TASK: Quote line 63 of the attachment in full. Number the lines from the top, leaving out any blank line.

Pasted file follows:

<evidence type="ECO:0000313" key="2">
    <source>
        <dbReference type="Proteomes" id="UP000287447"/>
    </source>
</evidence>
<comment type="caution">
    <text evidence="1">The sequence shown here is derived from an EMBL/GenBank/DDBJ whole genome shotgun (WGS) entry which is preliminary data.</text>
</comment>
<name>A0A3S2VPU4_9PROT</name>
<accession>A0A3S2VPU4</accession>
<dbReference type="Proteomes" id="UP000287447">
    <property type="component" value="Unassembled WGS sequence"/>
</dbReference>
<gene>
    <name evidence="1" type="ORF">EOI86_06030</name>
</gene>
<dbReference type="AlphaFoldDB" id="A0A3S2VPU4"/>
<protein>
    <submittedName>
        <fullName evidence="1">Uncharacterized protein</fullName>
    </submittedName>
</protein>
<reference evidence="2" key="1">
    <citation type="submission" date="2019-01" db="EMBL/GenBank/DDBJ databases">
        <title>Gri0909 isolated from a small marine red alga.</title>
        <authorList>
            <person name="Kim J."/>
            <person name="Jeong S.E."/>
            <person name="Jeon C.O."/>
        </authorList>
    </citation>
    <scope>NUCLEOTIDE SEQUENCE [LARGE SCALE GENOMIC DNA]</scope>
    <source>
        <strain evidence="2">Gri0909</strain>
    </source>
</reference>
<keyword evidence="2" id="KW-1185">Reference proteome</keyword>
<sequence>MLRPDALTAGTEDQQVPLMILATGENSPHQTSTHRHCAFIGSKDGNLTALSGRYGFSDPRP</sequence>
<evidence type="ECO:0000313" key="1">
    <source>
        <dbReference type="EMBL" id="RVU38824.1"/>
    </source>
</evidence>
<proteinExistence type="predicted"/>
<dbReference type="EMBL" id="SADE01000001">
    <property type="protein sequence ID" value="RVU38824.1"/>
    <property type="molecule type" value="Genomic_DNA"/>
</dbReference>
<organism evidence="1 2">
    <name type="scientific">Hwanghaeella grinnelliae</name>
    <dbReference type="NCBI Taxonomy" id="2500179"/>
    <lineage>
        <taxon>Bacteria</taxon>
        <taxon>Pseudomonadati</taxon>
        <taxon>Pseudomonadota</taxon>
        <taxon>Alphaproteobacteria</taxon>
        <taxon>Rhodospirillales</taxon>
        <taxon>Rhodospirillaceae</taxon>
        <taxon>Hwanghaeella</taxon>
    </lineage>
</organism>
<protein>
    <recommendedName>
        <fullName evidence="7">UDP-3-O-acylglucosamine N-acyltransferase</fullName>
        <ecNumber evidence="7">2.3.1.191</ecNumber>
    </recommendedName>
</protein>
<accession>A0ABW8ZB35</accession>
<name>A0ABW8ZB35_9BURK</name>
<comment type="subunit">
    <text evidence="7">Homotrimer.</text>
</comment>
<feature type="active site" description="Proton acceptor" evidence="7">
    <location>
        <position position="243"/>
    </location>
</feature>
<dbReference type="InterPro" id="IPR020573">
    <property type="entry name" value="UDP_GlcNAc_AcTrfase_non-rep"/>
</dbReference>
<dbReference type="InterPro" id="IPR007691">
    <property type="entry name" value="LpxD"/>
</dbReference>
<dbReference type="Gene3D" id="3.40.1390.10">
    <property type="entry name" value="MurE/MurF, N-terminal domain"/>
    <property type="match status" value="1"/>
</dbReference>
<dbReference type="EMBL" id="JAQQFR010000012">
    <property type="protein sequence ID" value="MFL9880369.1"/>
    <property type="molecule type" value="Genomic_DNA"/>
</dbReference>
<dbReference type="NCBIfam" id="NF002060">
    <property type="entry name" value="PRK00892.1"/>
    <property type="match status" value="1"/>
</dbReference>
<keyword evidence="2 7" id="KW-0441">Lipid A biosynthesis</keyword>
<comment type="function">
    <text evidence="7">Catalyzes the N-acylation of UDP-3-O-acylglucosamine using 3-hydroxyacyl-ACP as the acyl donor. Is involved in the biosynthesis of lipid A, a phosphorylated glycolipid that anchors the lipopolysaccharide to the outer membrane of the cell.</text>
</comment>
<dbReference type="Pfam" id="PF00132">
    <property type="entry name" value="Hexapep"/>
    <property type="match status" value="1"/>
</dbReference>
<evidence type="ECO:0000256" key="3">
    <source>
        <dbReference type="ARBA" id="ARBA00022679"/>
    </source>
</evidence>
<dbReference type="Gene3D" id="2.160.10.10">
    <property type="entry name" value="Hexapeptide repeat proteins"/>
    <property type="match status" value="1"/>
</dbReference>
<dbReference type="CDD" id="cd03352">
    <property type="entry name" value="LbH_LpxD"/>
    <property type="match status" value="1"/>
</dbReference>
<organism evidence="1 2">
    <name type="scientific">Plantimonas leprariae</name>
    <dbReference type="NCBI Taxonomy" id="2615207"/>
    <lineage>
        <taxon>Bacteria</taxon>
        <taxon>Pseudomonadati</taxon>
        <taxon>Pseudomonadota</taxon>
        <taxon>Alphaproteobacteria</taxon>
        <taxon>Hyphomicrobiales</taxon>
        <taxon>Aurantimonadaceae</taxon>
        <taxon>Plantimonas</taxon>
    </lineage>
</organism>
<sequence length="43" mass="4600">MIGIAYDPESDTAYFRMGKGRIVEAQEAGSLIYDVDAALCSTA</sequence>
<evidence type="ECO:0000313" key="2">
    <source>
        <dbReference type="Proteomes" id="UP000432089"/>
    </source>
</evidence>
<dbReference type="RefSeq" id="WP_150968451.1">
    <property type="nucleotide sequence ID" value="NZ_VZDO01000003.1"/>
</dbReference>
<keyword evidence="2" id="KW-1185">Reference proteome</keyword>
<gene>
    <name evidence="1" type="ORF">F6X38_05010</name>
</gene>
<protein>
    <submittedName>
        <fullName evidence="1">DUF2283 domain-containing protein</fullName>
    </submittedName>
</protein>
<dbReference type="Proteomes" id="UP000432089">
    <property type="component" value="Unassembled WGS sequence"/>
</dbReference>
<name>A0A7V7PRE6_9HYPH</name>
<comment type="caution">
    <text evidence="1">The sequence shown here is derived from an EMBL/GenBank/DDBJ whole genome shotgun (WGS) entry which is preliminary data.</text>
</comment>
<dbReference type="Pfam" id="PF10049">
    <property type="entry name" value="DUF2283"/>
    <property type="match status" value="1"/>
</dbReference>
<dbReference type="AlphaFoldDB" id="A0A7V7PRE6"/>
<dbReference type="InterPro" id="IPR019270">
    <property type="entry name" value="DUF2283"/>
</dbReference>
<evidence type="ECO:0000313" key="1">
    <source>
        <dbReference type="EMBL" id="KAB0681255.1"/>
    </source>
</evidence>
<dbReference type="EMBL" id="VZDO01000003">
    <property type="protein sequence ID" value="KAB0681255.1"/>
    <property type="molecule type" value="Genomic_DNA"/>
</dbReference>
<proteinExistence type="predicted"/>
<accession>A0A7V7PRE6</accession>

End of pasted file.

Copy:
    <recommendedName>